Weekley charges to early lead with 63

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PALM HARBOR, Fla. – Boo is back, and that means stretches of brilliant golf and endless sound bites.

On Sunday at Innisbrook, Weekley was again in full flight, stuffing approaches, yukking it up in the fairways and finding himself in contention. Six shots off the lead to begin the final round, Weekley shot a bogey-free, 8-under 63 that gave him the clubhouse lead here at the Tampa Bay Championship.

If the third round was any indication – the Copperhead Course became diabolical in the afternoon sun and wind – Weekley’s 8-under 276 might have been good enough to win.

“I’m even still kinda shocked how good I hit it,” he said. “Overall it’s one of the best days ball-striking I’ve had in a long time.”

As it turned out, Weekley came up just short, finishing in solo second place, two strokes behind winner Kevin Streelman.


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Plagued by a left-shoulder injury for the past few seasons – most troubling, he couldn’t even pull back his bow – Weekley says he’s healthy and playing his best golf in years. He also credits his recent work with instructor Scott Hamilton, who has Weekley “hitting shots I see” again.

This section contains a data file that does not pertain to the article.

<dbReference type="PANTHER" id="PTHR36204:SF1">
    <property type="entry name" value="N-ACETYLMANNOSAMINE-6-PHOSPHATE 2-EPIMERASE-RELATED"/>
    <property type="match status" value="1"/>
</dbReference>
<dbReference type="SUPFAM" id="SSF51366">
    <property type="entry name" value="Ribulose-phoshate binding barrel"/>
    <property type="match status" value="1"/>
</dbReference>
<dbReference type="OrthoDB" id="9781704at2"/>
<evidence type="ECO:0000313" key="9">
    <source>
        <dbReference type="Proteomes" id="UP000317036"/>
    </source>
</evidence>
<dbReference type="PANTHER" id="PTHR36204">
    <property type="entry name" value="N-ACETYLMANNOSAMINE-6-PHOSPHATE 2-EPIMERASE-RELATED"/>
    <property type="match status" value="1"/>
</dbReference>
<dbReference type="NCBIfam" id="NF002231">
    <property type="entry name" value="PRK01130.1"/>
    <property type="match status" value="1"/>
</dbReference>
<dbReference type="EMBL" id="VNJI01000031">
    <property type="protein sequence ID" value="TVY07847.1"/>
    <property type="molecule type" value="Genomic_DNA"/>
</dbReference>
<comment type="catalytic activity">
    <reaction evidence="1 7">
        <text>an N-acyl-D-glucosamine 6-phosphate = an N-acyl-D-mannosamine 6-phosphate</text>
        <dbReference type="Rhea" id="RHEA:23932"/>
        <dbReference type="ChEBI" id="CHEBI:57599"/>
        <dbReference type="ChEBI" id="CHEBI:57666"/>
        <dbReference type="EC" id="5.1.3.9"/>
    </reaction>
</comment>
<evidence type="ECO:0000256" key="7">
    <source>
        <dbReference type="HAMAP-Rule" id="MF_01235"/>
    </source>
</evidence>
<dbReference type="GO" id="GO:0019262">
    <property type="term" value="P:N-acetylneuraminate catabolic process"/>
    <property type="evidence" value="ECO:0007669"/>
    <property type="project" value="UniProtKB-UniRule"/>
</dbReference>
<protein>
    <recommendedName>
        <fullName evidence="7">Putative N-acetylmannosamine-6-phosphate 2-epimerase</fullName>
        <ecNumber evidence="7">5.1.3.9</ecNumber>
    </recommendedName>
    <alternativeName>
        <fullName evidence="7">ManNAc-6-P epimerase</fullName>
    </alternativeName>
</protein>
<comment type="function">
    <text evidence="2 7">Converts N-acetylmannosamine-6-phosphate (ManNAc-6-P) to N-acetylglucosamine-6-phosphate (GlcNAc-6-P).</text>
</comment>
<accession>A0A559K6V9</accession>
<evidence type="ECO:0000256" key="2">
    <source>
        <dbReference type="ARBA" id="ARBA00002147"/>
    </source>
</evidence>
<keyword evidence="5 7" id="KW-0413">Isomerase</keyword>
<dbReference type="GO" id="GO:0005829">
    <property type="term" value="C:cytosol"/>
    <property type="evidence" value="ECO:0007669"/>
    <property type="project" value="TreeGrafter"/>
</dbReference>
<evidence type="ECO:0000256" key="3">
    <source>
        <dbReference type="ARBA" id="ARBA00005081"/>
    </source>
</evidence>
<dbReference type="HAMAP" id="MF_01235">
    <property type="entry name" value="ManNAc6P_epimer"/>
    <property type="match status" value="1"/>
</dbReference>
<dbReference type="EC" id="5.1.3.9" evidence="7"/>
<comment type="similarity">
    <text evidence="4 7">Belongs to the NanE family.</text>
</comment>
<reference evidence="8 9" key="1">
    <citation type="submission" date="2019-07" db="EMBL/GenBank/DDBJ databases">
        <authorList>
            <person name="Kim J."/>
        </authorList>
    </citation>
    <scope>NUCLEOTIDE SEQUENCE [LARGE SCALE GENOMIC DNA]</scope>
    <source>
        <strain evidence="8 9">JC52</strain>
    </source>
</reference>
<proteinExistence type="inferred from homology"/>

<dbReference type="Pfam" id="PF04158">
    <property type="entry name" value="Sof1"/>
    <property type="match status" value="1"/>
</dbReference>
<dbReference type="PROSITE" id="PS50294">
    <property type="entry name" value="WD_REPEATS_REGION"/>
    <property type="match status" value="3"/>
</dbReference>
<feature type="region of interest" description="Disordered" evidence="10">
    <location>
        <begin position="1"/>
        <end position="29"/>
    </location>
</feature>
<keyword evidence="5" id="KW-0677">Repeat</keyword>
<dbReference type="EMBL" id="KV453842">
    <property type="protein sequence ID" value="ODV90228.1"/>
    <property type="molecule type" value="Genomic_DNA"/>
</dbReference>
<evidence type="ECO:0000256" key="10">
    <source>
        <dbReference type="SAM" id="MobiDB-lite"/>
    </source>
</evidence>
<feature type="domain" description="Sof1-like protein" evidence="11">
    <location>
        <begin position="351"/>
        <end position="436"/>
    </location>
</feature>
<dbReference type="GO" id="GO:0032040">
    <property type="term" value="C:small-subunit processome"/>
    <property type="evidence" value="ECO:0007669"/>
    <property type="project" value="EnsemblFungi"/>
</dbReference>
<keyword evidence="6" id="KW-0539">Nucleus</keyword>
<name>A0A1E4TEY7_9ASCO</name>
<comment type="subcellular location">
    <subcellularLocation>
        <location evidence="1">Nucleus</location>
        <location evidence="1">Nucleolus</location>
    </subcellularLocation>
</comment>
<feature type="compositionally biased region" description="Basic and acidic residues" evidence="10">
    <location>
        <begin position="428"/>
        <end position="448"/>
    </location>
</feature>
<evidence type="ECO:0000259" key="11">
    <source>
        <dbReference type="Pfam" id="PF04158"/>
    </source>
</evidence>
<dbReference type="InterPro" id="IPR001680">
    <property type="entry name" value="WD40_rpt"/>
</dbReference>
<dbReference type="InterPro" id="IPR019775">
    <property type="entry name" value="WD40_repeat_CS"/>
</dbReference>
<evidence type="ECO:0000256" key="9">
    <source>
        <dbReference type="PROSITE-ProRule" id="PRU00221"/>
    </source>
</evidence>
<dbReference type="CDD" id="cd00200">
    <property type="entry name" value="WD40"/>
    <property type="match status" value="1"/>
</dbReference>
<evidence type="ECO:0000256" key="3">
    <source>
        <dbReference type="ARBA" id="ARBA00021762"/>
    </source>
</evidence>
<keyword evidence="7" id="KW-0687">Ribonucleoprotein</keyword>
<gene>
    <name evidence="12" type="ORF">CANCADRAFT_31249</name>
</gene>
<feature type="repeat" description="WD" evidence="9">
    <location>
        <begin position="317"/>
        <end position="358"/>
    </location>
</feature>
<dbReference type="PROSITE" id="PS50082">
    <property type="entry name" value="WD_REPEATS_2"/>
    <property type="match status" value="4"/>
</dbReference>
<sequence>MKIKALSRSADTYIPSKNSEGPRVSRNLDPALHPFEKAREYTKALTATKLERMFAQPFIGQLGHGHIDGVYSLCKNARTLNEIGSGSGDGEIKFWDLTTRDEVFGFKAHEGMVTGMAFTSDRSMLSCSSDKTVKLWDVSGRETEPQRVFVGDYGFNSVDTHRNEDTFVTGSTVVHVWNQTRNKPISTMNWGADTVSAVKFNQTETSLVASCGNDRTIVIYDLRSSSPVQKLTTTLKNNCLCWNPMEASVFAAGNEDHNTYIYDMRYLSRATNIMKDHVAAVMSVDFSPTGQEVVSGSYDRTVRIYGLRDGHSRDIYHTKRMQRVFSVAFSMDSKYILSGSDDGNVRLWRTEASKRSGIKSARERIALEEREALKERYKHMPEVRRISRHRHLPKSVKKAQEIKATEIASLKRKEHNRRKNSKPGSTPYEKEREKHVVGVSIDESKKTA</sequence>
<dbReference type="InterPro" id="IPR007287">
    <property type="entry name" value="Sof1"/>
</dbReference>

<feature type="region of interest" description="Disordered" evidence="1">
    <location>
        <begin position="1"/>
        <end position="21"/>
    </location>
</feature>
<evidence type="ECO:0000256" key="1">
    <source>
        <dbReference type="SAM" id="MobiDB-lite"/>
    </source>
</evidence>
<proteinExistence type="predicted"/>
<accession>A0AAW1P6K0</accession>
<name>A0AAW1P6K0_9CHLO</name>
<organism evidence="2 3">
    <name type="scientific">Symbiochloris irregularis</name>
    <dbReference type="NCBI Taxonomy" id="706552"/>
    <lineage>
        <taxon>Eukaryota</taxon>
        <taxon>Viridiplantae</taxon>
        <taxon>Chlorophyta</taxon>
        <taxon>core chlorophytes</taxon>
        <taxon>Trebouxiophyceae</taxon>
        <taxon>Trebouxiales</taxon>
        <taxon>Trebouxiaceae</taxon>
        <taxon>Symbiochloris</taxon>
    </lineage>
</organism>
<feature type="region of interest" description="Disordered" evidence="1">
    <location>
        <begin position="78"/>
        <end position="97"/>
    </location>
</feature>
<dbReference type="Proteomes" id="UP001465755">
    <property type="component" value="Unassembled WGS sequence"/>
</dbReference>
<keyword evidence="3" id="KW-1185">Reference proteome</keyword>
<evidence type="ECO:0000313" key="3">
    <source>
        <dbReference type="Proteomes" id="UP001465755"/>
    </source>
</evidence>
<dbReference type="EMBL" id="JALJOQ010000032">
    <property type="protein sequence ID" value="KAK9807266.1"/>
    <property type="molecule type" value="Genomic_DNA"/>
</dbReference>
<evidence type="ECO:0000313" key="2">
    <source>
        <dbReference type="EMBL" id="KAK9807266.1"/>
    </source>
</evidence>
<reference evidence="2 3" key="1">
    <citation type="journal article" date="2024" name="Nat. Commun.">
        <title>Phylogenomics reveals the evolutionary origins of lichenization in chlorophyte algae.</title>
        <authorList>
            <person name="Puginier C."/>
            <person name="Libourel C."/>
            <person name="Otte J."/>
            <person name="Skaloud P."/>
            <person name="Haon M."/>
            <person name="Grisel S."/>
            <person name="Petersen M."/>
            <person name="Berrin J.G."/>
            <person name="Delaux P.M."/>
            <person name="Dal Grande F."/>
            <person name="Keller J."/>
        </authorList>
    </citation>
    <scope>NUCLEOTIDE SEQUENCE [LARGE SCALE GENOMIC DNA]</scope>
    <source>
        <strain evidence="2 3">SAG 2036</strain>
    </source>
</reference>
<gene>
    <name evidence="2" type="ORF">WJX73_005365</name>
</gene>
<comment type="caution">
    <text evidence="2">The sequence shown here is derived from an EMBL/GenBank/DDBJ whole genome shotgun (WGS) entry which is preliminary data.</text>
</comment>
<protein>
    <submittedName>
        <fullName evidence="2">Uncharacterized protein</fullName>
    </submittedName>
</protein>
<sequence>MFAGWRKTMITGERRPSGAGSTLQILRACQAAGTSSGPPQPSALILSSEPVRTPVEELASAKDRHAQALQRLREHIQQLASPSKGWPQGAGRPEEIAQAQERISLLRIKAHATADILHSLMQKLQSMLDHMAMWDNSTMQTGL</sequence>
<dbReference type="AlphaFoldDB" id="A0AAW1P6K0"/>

Golf is fun, finally, and he and new caddie Barry Williams (who was Blake Adams’ looper before Adams got hurt) are “jiving’” and singing songs up and down the fairway.

His success here was a bit unexpected, despite his ball-striking prowess. Weekley had missed the cut in four of his past five appearances, with a best finish of T-22 in 2002. “This course has given me fits,” he said.

In fact, entering the final round, Weekley entertained only the thought of shooting a 4-under round, cashing a nice check and then heading early to Orlando to go fishing.

In benign conditions during the final round, Weekley made three consecutive birdies around the turn, then ran off three more on Nos. 14-16 when he didn’t face a birdie putt longer than 2 feet. On the day he missed only three greens and three fairways.

When Weekley finished his round, Streelman was only midway through his opening nine. There were nine players within two shots of the lead. It looked to be an anxious time for Weekley, who figured that he hadn’t been in this wait-and-see position since his mini-tour days in ’06.

When asked what he was going to do for the next three hours, Weekley smiled and said, “I have no clue.”

Then he paused.

“Why?” he asked. “Are you asking me on a date?”